Sarin: the deadly history of the nerve agent used in Syria

The Guardian reports: Now we know. On the morning of 21 August, as the air above Damascus cooled, rockets filled with the nerve agent sarin fell on rebel-held suburbs of the Syrian capital and left scores of men, women and children dead or injured. UN inspectors had been in the country for three days, on a mission to investigate allegations of earlier atrocities. They quickly changed tack. They brokered a temporary ceasefire with the regime and the rebels and made straight for Ghouta. Video reports from the area showed hospital staff overwhelmed and desperate.

Never before had UN inspectors worked under such pressure and in the midst of a war zone. The small team, headed by the Swedish chemical weapons expert Åke Sellström, was threatened with harm. Their convoy was shot at. But their 41-page report was completed in record time.

Sarin was that breed of accident that scientists come to regret. Its inventors worked on insecticides made from organophosphate compounds at the notorious IG Farben chemical company in Nazi Germany. In 1938, they hit on substance 146, a formula that caused massive disruption to the nervous system. The chemical name was isopropyl methylfluorophosphate, but the company renamed it sarin to honour the chemists behind the discovery – Schrader, Ambros, Ritter and Van der Linde – according to Benjamin Garrett’s 2009 book The A to Z of Nuclear, Biological and Chemical Warfare. The chemical they created had the grim distinction of being many times more lethal than cyanide.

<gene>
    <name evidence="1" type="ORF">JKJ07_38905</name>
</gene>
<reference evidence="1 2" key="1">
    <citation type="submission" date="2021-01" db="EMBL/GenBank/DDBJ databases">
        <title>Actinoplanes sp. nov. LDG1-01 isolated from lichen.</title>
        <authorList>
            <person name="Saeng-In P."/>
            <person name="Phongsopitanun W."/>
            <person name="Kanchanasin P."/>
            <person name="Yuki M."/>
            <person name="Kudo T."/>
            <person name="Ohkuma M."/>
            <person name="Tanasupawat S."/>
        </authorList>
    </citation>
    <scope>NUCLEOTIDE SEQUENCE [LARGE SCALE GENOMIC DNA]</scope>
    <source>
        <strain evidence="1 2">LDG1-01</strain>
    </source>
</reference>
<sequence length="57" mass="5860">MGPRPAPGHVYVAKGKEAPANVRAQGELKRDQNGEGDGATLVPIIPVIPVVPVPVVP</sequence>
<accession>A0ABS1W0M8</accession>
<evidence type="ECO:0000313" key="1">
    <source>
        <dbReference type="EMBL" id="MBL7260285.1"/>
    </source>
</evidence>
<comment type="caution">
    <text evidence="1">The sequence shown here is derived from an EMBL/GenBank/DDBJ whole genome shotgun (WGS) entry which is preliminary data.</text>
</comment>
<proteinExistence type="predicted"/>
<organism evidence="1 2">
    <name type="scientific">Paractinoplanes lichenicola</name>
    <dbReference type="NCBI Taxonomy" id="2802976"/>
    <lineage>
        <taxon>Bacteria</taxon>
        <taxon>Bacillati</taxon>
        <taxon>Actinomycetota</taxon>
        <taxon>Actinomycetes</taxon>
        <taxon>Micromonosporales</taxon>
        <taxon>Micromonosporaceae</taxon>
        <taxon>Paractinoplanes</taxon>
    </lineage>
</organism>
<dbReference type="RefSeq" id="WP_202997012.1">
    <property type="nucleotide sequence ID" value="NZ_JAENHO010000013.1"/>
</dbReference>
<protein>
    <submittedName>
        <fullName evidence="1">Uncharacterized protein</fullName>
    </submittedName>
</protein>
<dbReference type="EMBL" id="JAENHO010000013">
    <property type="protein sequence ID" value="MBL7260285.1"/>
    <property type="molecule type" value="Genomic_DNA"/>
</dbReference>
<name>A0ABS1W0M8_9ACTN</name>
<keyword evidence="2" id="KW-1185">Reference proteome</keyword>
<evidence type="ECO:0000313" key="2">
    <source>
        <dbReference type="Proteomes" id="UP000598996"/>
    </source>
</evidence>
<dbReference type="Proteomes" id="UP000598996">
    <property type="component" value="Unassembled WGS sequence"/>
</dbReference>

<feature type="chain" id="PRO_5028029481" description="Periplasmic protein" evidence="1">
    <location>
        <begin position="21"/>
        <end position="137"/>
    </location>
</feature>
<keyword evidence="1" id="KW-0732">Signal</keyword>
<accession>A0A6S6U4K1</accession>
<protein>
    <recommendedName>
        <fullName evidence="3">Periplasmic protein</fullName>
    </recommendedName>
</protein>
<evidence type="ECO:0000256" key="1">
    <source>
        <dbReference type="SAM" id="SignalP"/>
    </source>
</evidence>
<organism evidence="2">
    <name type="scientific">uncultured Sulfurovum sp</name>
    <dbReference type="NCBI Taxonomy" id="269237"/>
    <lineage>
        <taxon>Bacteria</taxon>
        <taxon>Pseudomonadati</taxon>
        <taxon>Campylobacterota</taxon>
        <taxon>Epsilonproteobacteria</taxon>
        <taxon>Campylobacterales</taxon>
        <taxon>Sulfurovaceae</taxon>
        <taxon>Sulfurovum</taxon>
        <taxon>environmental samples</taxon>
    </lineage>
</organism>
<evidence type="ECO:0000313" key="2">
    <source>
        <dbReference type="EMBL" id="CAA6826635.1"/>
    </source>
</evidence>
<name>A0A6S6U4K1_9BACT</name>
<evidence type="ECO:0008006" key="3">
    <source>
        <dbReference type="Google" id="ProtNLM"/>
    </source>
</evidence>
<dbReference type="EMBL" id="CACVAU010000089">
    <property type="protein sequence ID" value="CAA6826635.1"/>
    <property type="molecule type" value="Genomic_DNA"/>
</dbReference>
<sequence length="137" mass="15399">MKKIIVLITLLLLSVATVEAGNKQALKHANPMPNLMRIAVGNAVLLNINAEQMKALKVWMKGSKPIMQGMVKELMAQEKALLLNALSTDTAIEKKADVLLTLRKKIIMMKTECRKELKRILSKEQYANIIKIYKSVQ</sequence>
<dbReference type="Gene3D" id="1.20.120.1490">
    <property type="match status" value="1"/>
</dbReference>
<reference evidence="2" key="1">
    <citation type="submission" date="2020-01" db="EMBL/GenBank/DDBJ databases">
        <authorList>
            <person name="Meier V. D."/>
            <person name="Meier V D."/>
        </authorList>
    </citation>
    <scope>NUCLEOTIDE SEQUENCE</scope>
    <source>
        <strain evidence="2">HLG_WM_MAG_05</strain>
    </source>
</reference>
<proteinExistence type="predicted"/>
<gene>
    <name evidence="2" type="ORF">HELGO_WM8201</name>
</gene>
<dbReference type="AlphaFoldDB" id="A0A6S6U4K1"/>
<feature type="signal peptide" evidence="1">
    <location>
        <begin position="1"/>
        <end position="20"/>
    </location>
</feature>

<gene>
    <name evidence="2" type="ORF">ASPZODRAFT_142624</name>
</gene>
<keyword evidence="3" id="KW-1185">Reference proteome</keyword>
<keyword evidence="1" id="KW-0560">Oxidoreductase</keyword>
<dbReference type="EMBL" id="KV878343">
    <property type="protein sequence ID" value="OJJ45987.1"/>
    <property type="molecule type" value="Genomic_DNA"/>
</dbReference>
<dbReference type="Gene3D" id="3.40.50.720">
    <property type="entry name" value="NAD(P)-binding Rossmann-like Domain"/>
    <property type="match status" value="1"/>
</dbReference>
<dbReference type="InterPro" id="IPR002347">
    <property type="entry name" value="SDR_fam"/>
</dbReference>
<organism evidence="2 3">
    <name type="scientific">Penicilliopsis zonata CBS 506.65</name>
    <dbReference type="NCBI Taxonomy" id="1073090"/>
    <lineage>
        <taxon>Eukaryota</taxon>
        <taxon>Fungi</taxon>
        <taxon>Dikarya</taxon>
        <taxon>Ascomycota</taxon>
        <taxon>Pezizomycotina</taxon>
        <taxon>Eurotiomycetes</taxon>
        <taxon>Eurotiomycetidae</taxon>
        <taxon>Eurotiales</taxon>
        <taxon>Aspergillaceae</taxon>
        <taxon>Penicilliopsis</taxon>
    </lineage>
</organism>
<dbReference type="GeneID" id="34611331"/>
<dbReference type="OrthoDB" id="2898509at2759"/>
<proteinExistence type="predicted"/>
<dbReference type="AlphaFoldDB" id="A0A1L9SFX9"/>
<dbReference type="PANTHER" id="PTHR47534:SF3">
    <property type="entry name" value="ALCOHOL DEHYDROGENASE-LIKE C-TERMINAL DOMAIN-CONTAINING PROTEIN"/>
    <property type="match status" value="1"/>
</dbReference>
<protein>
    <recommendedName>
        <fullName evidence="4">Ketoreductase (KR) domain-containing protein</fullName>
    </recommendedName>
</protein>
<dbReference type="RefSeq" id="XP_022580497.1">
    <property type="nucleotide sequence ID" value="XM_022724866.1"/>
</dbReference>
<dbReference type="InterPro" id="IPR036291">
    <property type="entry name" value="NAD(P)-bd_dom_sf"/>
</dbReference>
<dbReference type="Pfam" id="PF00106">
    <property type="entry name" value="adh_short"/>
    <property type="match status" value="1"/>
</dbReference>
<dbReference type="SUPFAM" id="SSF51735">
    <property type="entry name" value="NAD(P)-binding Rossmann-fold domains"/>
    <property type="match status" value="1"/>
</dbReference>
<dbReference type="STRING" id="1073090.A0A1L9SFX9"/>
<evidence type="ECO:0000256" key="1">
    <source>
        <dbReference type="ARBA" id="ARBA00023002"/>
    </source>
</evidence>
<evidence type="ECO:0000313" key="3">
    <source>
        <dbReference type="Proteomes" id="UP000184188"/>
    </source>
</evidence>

Substance 146 is not hard to make, but it is hard to make without killing yourself. There are more than a dozen recipes that lead to sarin, but all require technical knowhow, proper lab equipment and a serious regard for safety procedures. One major component is isopropanol, more commonly known as rubbing alcohol. Another is made by mixing methylphosphonyl dichloride with hydrogen or sodium fluoride. But methylphosphonyl dichloride is not easy to come by. Under the Chemical Weapons Convention it is listed as a schedule 1 substance, making it one of the most restricted chemicals in existence. [Continue reading…]

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